(CNSNews.com) – Rebuking Western nations for holding military exercises in the Black Sea and supplying Ukraine with lethal weapons, Russian President Vladimir Putin said Thursday these countries –“to put it mildly” – are not taking Moscow’s warnings about crossing its “red lines” seriously.
“Our Western partners are exacerbating the situation by supplying Kyiv with modern lethal weapons, conducting provocative military exercises in the Black Sea and other regions close to our borders,” Putin said in a speech to foreign ministry personnel.
“With regard to the Black Sea, this even goes beyond certain limits since strategic bombers, which carry very serious weapons, fly at a distance of only 20 kilometers from our state borders,” he added.
Putin said Russia continually voices its concern about such actions and talks of its “red lines.”
“But, of course, we understand that our partners are very peculiar and, to put it mildly, do not take all our warnings and talks on red lines seriously.”
U.S. Navy ships have been holding multinational drills in the Black Sea this month, and last month a pair of U.S. B-1B strategic bombers flew over the strategic waterway.
Russia scrambled fighter jets to “escort” the bombers and ensure they did not breach Russian airspace, the defense ministry said at the time.
Putin’s lengthy address to the expanded meeting of Russia’s foreign ministry board covered the globe, but his assessments of relations with the United States, Europe and NATO were particularly pessimistic; he used the word “depressing.”
He complained about both NATO’s eastward expansion and its recent expulsion of Russian diplomats from Brussels, saying the transatlantic alliance was displaying “an outspokenly confrontational attitude and stubbornly [bringing] its military infrastructure closer to our borders.”
The West had “absolutely ignored” Russia’s “concerns and warnings” about the risks of NATO’s enlargement, Putin said.
“There have been several waves of expansion, and let’s look at where the military infrastructure of the NATO bloc is now: anti-missile defense systems have been deployed right next to our borders in Romania and Poland.”
Putin said replacing the software to turn the anti-missile defense systems into offensive weapons could be done in a matter of minutes.
Putin asked Foreign Minister Sergei Lavrov to push for “serious long-term guarantees” to ensure Russian security in the regions bordering NATO.
Then, acknowledging a skeptical reaction to those words from his audience, he conceded that Russia was “dealing with, to put it mildly, not very reliable partners who can easily backtrack on any previous agreement.”
“Nevertheless, as difficult as it may be, we need to work on this, and I want you to keep that in mind.”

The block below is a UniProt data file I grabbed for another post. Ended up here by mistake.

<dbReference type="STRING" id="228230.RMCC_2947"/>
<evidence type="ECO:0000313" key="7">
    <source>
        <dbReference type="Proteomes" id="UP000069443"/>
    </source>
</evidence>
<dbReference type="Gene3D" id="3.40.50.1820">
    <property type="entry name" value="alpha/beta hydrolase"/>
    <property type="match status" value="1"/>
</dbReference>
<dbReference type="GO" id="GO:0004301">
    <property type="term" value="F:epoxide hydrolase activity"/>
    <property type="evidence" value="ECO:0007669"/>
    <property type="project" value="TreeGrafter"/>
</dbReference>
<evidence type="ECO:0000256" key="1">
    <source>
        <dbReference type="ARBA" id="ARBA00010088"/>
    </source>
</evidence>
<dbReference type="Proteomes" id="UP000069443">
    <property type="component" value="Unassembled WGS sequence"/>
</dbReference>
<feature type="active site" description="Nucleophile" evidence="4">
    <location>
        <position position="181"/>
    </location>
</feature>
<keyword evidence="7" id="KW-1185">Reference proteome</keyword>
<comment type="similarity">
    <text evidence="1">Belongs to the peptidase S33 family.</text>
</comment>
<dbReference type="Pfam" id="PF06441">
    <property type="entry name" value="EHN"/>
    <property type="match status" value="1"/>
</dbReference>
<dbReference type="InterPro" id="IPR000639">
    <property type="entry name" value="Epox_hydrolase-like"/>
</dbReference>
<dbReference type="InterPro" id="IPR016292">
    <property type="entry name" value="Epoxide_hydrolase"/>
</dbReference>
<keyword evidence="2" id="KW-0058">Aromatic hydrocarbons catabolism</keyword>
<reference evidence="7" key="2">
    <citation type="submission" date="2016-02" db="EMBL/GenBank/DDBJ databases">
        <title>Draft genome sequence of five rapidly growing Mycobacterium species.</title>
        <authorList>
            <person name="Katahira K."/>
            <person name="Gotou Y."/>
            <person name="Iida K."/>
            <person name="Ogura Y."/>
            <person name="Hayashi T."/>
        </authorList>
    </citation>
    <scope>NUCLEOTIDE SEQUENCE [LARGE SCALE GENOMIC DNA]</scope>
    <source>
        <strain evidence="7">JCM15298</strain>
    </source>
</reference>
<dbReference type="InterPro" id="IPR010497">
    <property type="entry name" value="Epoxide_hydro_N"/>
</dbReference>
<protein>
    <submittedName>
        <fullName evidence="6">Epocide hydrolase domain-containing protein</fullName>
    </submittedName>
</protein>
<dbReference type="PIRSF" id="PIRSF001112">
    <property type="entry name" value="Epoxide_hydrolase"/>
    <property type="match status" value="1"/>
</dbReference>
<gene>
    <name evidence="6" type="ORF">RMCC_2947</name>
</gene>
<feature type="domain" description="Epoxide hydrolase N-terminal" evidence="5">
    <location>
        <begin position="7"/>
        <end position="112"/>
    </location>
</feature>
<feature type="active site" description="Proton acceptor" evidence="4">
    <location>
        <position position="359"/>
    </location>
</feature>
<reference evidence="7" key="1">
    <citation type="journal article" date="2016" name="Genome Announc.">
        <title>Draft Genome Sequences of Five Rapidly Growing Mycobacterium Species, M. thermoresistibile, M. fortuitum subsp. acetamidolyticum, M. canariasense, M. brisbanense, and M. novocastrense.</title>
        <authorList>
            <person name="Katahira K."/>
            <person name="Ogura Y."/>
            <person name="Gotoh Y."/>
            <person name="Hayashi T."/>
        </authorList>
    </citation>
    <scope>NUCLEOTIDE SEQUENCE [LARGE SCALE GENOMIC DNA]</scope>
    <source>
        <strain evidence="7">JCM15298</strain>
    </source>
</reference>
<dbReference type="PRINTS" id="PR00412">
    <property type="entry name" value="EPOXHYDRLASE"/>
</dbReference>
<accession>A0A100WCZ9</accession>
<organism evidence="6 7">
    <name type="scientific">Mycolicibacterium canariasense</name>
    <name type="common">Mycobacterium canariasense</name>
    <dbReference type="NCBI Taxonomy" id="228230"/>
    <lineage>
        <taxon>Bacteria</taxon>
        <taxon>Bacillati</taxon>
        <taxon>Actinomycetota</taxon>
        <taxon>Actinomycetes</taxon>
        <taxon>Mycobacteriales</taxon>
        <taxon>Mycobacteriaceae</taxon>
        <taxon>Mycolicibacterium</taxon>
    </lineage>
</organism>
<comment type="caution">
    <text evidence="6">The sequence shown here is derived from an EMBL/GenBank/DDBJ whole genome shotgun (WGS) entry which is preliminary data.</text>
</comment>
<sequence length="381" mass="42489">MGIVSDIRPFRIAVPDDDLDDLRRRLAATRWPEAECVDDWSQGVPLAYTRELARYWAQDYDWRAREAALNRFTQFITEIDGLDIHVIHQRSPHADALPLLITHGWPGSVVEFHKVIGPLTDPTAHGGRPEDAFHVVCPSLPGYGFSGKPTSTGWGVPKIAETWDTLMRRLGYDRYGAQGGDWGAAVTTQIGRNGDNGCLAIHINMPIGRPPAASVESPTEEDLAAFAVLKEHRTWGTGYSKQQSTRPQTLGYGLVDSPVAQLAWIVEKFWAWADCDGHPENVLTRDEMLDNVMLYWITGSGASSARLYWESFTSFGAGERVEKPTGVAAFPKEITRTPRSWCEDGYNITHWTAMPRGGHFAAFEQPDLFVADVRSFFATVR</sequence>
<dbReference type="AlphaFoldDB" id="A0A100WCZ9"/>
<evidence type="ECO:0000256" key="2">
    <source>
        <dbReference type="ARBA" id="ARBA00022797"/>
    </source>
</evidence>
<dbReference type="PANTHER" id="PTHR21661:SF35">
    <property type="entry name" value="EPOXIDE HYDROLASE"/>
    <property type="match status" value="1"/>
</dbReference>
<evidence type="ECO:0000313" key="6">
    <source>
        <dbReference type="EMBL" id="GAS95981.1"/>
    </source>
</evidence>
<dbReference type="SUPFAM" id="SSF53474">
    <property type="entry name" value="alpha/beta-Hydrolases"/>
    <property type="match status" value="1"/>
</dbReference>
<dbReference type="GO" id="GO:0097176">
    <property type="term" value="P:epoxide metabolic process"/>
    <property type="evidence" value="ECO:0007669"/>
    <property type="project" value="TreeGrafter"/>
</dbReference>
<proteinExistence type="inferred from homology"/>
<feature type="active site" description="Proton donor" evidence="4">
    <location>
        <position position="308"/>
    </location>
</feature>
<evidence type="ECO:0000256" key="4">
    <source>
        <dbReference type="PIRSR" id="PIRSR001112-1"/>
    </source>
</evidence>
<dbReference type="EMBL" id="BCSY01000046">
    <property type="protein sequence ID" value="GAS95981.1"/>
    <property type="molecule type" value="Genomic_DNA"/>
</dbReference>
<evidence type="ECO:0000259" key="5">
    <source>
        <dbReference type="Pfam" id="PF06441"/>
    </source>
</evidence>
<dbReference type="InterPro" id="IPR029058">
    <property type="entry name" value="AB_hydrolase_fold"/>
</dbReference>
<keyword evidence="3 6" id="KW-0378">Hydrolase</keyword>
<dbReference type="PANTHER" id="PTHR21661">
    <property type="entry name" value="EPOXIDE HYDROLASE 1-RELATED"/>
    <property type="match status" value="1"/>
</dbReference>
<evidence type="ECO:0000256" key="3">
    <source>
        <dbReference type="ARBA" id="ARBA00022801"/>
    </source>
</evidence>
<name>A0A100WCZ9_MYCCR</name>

Putin described relations with the U.S. as unsatisfactory – “to put it mildly” – but said his summit with President Biden in Geneva in June had opened up some opportunities for dialogue and “straightening out our relations.”
“True, our interests, assessments, and positions on many bilateral and international issues differ,” he said. “Sometimes the difference is dramatic. However, I would like to say this again, we are open to contact and an exchange of views, to a constructive dialogue.”
‘Out of the blue’
Since the end of the Cold War NATO has undergone several rounds of expansion into areas formerly under communist domination: Poland, Hungary and the Czech Republic joined in 1999; Romania, Bulgaria, Estonia, Latvia, Lithuania, Slovenia and Slovakia became members in 2004; Albania and Croatia joined in 2009, followed by Montenegro in 2017 and Macedonia last year.
While the Kremlin has long objected to the expansion, its opposition to Ukraine and Georgia joining the alliance has been especially hostile, a key factor in Russia’s invasion of Georgia in 2008 and its military intervention in Ukraine since 2014.
Because of the sensitivities NATO allies – especially those in Europe dependent on Russian energy supplies – have since 2008 failed to agree to even put Ukraine and Georgia onto a formal path towards membership.
Tensions around Ukraine have been growing again in recent weeks with signs of a new Russian military buildup near the border.
On Thursday, Defense Secretary Gen. Lloyd Austin met at the Pentagon with his Ukrainian counterpart, Oleksiyi Reznikov, and reiterated “unwavering” U.S. support for Ukraine’s self-defense, sovereignty and territorial integrity.
“We are monitoring closely recent Russian military movements on your borders,” Austin said. “We’ve made clear our concerns about Russia’s destabilizing activities and our desire for more transparency.”
In his speech Putin, not for the first time, blamed Kyiv for a lack of progress in implementing a peace deal covering eastern Ukraine, where government forces have been fighting Russian-backed separatists since 2014.
On the diplomatic front, Putin slammed NATO for expelling diplomats from Russia’s observer mission to the alliance in Brussels last month. Russia retaliated by suspending the mission’s operations, ordering the suspension of NATO’s military liaison mission in Moscow and the closure of an information office.
“Out of the blue, they expelled our diplomats without providing any reason for doing so, and then they take offence at us closing their mission in Russia,” Putin said. “Why take offence? This was their initiative.”
Putin said Russia was “not desperate” to cooperate with NATO, but said the alliance was now signaling that it would like to do so again.
“But why did they expel our diplomats just like that, out of the blue, for no reason? Is it some kind of sport for them?”
NATO Secretary-General Jens Stoltenberg attributed the decision to expel the Russian diplomats to “an increase in Russian malign activity” in Europe.